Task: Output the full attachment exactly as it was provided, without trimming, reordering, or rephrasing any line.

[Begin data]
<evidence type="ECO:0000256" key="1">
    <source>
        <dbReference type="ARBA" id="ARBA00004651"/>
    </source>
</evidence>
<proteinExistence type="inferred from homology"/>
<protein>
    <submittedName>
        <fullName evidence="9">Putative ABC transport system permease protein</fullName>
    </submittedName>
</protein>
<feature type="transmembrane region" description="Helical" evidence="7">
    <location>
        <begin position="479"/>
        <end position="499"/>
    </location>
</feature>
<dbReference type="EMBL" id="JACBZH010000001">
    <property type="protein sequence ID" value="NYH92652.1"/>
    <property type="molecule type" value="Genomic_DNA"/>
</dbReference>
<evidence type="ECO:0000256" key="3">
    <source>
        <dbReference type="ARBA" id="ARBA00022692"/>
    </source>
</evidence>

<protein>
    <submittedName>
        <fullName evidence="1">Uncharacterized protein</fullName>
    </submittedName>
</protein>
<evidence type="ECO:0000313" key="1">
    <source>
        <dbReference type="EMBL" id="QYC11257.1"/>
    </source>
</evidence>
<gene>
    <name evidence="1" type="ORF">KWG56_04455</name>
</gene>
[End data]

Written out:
<evidence type="ECO:0000256" key="1">
    <source>
        <dbReference type="ARBA" id="ARBA00004651"/>
    </source>
</evidence>
<proteinExistence type="inferred from homology"/>
<protein>
    <submittedName>
        <fullName evidence="9">Putative ABC transport system permease protein</fullName>
    </submittedName>
</protein>
<feature type="transmembrane region" description="Helical" evidence="7">
    <location>
        <begin position="479"/>
        <end position="499"/>
    </location>
</feature>
<dbReference type="EMBL" id="JACBZH010000001">
    <property type="protein sequence ID" value="NYH92652.1"/>
    <property type="molecule type" value="Genomic_DNA"/>
</dbReference>
<evidence type="ECO:0000256" key="3">
    <source>
        <dbReference type="ARBA" id="ARBA00022692"/>
    </source>
</evidence>

<protein>
    <submittedName>
        <fullName evidence="1">Uncharacterized protein</fullName>
    </submittedName>
</protein>
<evidence type="ECO:0000313" key="1">
    <source>
        <dbReference type="EMBL" id="QYC11257.1"/>
    </source>
</evidence>
<gene>
    <name evidence="1" type="ORF">KWG56_04455</name>
</gene>